For decades now, decentralization has been a recurring theme in Lebanese politics. That it is “administrative” does not make it any less “political” in a country where even minor technicalities can easily turn into major controversies. Yet decentralization is still perceived as one of the key reforms that has yet to come about.

Since the Taif Agreement in 1989 — the agreement that ended Lebanon’s war and paved the way for the 1990 constitutional amendments — decentralization managed to become universally accepted among various political groups. For some, it was the victorious outcome of a long and difficult struggle. For others, it was seemingly the lesser of two evils inasmuch as it put a damper on the quest for federalism. For all groups, however, decentralization is not neutral: it adversely affects the “sacred” political arena by shifting the balance of power from the central to the local government and hence limits the provision of resources that are vital to politicians’ interests. This goes some way toward explaining the willful failure to implement widespread administrative decentralization as a reform more than three decades after Taif.

No matter its form, decentralization is characterized by the establishment of locally elected legal entities, each having a legal personality and enjoying administrative and financial autonomy. So far, administrative decentralization in Lebanon has taken place at the municipal level only. In all other cases, any delegation of competencies has involved devolution from the central government to civil servants that it appoints.

The history of decentralization in Lebanon

Decentralization was first introduced into the Lebanese political lexicon by President Émile Eddé in the 1930s. In the 1960s, the Lebanese National Movement and Kamal Jumblatt rallied and advocated for it. In the 1980s, decentralization was seen by the Kataeb and the Lebanese Forces as an alternative to federalism, which had failed to crystallize into an integrated project. Despite support from various actors in the many decades since the proclamation of the Republic of Lebanon, decentralization never managed to materialize.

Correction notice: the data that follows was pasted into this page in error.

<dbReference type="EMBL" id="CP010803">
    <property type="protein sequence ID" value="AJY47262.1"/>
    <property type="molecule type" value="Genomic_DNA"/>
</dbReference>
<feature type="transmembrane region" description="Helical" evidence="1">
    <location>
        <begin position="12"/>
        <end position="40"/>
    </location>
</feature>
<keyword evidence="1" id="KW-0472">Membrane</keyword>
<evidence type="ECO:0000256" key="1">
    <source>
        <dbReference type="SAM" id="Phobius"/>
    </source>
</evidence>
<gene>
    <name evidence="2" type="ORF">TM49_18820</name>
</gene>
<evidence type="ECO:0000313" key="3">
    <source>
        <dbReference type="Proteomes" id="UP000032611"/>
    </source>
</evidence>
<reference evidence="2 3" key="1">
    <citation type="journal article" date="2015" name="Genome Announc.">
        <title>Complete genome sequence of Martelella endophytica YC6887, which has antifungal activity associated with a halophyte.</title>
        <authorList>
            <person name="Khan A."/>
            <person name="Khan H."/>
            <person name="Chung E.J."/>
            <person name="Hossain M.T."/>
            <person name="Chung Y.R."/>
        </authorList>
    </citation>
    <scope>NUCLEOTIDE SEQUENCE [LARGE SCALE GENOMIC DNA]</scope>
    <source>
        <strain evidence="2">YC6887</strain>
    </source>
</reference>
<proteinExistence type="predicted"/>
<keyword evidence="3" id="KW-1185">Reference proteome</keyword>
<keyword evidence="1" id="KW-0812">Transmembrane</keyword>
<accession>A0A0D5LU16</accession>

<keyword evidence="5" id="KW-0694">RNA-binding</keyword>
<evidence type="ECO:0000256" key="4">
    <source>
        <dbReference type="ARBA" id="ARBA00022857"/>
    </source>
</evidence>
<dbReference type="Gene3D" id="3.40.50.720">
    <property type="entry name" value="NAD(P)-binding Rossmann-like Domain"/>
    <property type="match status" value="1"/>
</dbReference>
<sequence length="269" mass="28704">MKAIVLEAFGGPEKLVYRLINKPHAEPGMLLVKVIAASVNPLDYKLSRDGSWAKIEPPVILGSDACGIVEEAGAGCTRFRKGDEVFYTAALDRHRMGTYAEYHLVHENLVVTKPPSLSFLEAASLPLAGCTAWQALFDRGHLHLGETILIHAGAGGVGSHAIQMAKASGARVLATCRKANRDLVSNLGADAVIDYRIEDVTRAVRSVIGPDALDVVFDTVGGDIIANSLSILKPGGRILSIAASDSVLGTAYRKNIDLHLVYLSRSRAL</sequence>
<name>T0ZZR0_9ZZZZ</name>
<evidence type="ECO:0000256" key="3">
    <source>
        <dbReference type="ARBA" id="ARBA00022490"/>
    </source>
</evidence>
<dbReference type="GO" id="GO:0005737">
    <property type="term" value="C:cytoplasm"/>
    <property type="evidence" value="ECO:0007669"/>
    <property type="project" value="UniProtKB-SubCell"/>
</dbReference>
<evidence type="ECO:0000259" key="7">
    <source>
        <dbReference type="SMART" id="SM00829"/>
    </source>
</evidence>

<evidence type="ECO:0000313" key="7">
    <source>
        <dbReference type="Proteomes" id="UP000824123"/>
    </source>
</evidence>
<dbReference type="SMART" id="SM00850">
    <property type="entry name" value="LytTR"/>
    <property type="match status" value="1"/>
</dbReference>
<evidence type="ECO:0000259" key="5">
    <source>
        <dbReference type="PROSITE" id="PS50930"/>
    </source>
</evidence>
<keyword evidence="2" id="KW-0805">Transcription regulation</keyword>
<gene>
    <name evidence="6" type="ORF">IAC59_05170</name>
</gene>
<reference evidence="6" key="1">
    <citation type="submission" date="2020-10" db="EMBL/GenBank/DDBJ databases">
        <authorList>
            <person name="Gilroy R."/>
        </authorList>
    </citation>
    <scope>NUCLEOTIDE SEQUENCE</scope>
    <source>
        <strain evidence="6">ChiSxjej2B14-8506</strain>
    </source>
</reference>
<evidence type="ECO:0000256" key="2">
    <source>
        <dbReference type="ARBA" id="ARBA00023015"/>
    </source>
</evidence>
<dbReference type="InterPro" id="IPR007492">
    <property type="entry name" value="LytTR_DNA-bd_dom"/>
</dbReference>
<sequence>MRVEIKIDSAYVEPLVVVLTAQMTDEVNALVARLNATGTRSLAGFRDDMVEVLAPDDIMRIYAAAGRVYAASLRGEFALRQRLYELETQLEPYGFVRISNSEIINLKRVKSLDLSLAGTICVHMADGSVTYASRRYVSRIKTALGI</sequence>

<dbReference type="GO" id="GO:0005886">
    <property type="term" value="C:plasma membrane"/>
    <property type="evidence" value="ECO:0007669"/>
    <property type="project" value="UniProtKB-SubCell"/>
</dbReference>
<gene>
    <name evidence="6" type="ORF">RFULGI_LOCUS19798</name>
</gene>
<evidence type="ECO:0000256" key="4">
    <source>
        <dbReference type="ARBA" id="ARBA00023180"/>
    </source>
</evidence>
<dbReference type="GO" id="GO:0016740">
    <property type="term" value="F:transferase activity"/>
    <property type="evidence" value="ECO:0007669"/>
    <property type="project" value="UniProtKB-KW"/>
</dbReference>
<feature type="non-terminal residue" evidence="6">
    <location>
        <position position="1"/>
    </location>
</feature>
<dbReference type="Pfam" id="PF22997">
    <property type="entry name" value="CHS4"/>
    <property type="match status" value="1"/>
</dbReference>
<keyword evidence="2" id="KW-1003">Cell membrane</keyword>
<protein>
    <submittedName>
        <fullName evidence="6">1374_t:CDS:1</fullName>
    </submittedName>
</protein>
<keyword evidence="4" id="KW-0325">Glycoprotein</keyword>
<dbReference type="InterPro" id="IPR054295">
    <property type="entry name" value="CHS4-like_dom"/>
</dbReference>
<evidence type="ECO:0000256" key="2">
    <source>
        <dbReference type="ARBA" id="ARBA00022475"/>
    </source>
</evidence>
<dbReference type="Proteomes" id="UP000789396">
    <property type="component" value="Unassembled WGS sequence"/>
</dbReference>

In 1989, the Taif Agreement gave decentralization a new push, attempting to enforce it as part of a fairly broad national consensus. To a limited extent, this meant it could be perceived by political, partisan, and sectarian groups as neutral in that it did not upset the balance of their “vested rights.” This partly explains the stalemate that decentralization has historically faced and still faces today: some would like to see it narrowed down to a minor technicality, while others believe it could bring about a major shift in Lebanese politics. In the former sense, it could be neutral. In the latter, however, it is certainly not, as decentralization could reshape the national landscape, give rise to new dynamics, break the grip of the central government, and bring about broader participation in democratic governance. It is also perceived as an important anti-corruption strategy as it would improve accountability and reduce the discretion of political elites.

Despite the unanimous understanding on decentralization in the Taif Agreement, the stalemate described above has prevented Lebanon from benefiting from a comprehensive decentralized system since 1989. At least five proposals and draft laws have been put forward since then. None of them led to a vote. Some of them were badly flawed and closer to a chaotic misperception of what decentralization really entails.